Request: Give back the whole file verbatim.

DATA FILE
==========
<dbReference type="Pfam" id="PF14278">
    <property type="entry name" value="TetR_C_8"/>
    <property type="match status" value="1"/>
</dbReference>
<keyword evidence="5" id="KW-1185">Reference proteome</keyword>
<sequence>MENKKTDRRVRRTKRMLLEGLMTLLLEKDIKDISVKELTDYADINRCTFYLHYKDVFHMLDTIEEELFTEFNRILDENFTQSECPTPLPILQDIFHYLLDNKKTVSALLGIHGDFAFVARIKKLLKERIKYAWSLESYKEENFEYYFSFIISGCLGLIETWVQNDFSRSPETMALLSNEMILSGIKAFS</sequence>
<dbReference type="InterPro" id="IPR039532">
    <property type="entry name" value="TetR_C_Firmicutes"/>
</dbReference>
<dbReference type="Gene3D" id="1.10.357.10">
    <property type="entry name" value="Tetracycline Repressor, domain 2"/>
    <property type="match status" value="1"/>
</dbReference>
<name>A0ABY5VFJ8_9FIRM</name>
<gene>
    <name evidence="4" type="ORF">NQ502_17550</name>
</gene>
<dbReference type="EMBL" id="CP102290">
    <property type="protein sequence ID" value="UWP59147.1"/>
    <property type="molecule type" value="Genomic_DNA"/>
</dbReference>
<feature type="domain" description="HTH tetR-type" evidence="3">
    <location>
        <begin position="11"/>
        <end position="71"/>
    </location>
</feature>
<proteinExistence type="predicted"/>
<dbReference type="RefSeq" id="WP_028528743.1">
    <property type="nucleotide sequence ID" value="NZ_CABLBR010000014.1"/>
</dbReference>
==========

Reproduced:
<dbReference type="Pfam" id="PF14278">
    <property type="entry name" value="TetR_C_8"/>
    <property type="match status" value="1"/>
</dbReference>
<keyword evidence="5" id="KW-1185">Reference proteome</keyword>
<sequence>MENKKTDRRVRRTKRMLLEGLMTLLLEKDIKDISVKELTDYADINRCTFYLHYKDVFHMLDTIEEELFTEFNRILDENFTQSECPTPLPILQDIFHYLLDNKKTVSALLGIHGDFAFVARIKKLLKERIKYAWSLESYKEENFEYYFSFIISGCLGLIETWVQNDFSRSPETMALLSNEMILSGIKAFS</sequence>
<dbReference type="InterPro" id="IPR039532">
    <property type="entry name" value="TetR_C_Firmicutes"/>
</dbReference>
<dbReference type="Gene3D" id="1.10.357.10">
    <property type="entry name" value="Tetracycline Repressor, domain 2"/>
    <property type="match status" value="1"/>
</dbReference>
<name>A0ABY5VFJ8_9FIRM</name>
<gene>
    <name evidence="4" type="ORF">NQ502_17550</name>
</gene>
<dbReference type="EMBL" id="CP102290">
    <property type="protein sequence ID" value="UWP59147.1"/>
    <property type="molecule type" value="Genomic_DNA"/>
</dbReference>
<feature type="domain" description="HTH tetR-type" evidence="3">
    <location>
        <begin position="11"/>
        <end position="71"/>
    </location>
</feature>
<proteinExistence type="predicted"/>
<dbReference type="RefSeq" id="WP_028528743.1">
    <property type="nucleotide sequence ID" value="NZ_CABLBR010000014.1"/>
</dbReference>